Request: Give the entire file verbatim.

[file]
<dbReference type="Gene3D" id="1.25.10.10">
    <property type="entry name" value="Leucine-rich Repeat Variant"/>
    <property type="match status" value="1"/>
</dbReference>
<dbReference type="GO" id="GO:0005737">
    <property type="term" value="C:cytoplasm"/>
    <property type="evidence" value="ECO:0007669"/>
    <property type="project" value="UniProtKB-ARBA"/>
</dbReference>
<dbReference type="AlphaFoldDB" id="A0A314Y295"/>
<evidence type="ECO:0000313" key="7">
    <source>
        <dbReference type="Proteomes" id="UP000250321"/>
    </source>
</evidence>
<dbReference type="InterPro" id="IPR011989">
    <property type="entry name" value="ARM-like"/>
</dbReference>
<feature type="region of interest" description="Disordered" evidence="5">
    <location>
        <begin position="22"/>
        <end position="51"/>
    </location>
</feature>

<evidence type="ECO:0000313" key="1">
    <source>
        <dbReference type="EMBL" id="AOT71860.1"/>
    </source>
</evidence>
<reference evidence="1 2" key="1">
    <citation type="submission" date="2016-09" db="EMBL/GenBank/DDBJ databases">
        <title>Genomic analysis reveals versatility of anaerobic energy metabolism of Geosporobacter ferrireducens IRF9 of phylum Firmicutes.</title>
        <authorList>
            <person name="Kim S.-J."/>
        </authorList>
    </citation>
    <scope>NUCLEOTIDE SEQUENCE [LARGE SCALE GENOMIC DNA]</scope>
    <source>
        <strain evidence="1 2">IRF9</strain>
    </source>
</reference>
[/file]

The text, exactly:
<dbReference type="Gene3D" id="1.25.10.10">
    <property type="entry name" value="Leucine-rich Repeat Variant"/>
    <property type="match status" value="1"/>
</dbReference>
<dbReference type="GO" id="GO:0005737">
    <property type="term" value="C:cytoplasm"/>
    <property type="evidence" value="ECO:0007669"/>
    <property type="project" value="UniProtKB-ARBA"/>
</dbReference>
<dbReference type="AlphaFoldDB" id="A0A314Y295"/>
<evidence type="ECO:0000313" key="7">
    <source>
        <dbReference type="Proteomes" id="UP000250321"/>
    </source>
</evidence>
<dbReference type="InterPro" id="IPR011989">
    <property type="entry name" value="ARM-like"/>
</dbReference>
<feature type="region of interest" description="Disordered" evidence="5">
    <location>
        <begin position="22"/>
        <end position="51"/>
    </location>
</feature>

<evidence type="ECO:0000313" key="1">
    <source>
        <dbReference type="EMBL" id="AOT71860.1"/>
    </source>
</evidence>
<reference evidence="1 2" key="1">
    <citation type="submission" date="2016-09" db="EMBL/GenBank/DDBJ databases">
        <title>Genomic analysis reveals versatility of anaerobic energy metabolism of Geosporobacter ferrireducens IRF9 of phylum Firmicutes.</title>
        <authorList>
            <person name="Kim S.-J."/>
        </authorList>
    </citation>
    <scope>NUCLEOTIDE SEQUENCE [LARGE SCALE GENOMIC DNA]</scope>
    <source>
        <strain evidence="1 2">IRF9</strain>
    </source>
</reference>